I found that much of the "sales pitch" that Regina Dugan made for the tattoo technology during her presentation were just modifications of what can be found in the promotional video MC10 created back in 2012. And even aspects of the MC10 video mirrored ideas that came right from Apple's patent. Case in point: at the 3:05 point of this MC10 video you'll see the body sensor placed on a child's body. Below you'll find what Apple's patent states about the sensor used in such a scenario:
"The monitor devices of the invention have further application in medicine and patient health. One monitor device of the invention is shown in FIG. 55. Specifically, the device attaches to a baby's body (e.g., to a baby's chest, throat, leg, arm, buttocks or back) to monitor movement such as respiratory rate, pulse rate, or body accelerations. The device of the preferred embodiment synchronizes to repetitive movements (e.g., pulse rate or respiratory rate) and generates an 'event' in the absence of the repetitive movements. The device can for example be device 10w, FIG. 2E, facilitating easy placement on the infant by the adhesive strip (which is also beneficially sterilized) to measure heart rate as an event. The device can alternatively be a monitor device using a microphone to detect 'breathing' as a health metric for the infant. Regardless of the metric, the event reported by the device is preferably communicated immediately as wireless signals to a remote monitor, with an antenna to receive signals. The monitor is preferably portable so as to be carried with the infant's parents. The monitor generates an audible or visual alarm when an event is received from signals. The device seeks to address the very realistic concern of parents relative to Sudden Infant Death Syndrome, or other illnesses."
At the End of the Day
At the end of the day, many in the industry are re-thinking the authentication process and Apple is at the forefront with technologies from fingerprint scanning technology integrated into future iDevices through to delivering a personal items network that could involve sophisticated strip sensors that Motorola likes to call tattoos.
Apple's possible fingerprint scanner for a future iPhone could also double as an authenticating tool for e-commerce transactions in the form of an iWallet application. I don't think that electronic tattoos that you could buy off a shelf will be able to match the security needed for e-commerce that your fingerprint will. And it's likely nothing that the Pentagon will view as a serious authentication process.
While on some level, the authentication strip or tattoo may hold some limited appeal to Apple for devices other than the iPhone, such as an iPod touch or iPad, I think it's an idea that Apple will ultimately pass on. In the long run, I think that it will be viewed as a gimmicky fad and eventually for what it is: just another marketing rip-off.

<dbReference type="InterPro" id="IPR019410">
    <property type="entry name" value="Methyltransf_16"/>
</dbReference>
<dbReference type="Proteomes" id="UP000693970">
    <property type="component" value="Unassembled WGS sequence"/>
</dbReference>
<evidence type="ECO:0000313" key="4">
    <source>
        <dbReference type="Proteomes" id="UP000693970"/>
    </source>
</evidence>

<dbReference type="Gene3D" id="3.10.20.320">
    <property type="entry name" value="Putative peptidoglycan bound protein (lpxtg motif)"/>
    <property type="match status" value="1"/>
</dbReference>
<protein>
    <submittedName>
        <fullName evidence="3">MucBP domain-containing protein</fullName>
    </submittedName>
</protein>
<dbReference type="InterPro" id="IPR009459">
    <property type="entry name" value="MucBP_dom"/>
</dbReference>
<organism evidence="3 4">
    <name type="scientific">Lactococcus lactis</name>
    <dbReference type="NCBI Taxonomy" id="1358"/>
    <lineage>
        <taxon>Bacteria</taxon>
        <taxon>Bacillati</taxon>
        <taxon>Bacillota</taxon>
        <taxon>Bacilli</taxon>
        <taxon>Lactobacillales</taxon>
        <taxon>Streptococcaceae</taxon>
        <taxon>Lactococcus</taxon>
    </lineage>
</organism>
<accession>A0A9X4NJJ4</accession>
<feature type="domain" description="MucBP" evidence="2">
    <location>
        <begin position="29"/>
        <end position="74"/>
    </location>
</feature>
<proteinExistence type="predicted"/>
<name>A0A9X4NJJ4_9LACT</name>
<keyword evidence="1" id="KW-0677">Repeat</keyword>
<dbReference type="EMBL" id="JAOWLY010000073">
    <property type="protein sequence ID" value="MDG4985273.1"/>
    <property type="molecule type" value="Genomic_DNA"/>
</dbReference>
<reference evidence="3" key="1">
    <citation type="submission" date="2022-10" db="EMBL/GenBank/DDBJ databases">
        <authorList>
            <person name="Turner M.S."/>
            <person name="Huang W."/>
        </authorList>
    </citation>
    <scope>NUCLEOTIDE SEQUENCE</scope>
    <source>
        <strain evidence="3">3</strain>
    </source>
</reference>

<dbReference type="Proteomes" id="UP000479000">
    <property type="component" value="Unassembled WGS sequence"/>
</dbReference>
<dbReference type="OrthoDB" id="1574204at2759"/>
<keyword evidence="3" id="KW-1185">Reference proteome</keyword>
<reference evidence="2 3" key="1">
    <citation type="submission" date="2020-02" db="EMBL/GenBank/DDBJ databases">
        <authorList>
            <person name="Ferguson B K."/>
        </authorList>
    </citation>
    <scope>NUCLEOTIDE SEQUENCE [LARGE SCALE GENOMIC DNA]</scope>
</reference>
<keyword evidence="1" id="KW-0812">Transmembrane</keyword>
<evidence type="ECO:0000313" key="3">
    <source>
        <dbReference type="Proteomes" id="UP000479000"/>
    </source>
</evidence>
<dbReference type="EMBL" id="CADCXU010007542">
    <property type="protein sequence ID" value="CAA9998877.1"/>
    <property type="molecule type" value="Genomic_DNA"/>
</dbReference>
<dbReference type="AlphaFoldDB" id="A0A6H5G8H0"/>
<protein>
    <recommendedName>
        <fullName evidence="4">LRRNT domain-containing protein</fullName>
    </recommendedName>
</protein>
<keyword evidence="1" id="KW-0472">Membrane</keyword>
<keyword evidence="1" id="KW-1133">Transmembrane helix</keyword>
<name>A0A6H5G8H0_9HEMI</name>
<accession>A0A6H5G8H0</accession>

Yet it's obvious that Motorola thinks this is the next "superpower" that we'll all want. It's like Samsung's new Galaxy S4 which allows users to wave their hand over the phone to answer it instead of simply pushing a single button. It's marketing gimmickry at its finest and for about a day, it's cool. But like a mirage, its appeal quickly vanishes.
Let's be honest here. Motorola's real reason for showing up at D11 had a bigger context. Motorola has another motivation for pushing tattoo superpowers and electrically charged vitamins. Motorola wants to push a cheap smartphone. In order to make back some of their lost upfront profits they need to find something that their customers will have to keep buying from them in order to actually make a profit. It's like selling the razor at cost so that they can rake in the real profits from the razor blades. It's the same old tired marketing shtick and not bold thinking.
At the end of the day, Apple's Fingerprint scanner approach to device authentication appears to be a reasonably sound solution that could extend to future e-commerce applications while better satisfying the Pentagon's need for stronger security for future smart devices. On the flip side, Motorola's vision of using magical "superpowers" and electrically charged vitamins to authenticate future Motorola smartphones sounded more like excitable gibberish than sound thinking.
Am I underestimating the numbers of adults and children that will buy into make-believe superpowers and silly stick-on tattoos? Time will tell. For now, what are your thoughts on this? Do vitamin authentication and electrical tattoos interest you? Send in your comments.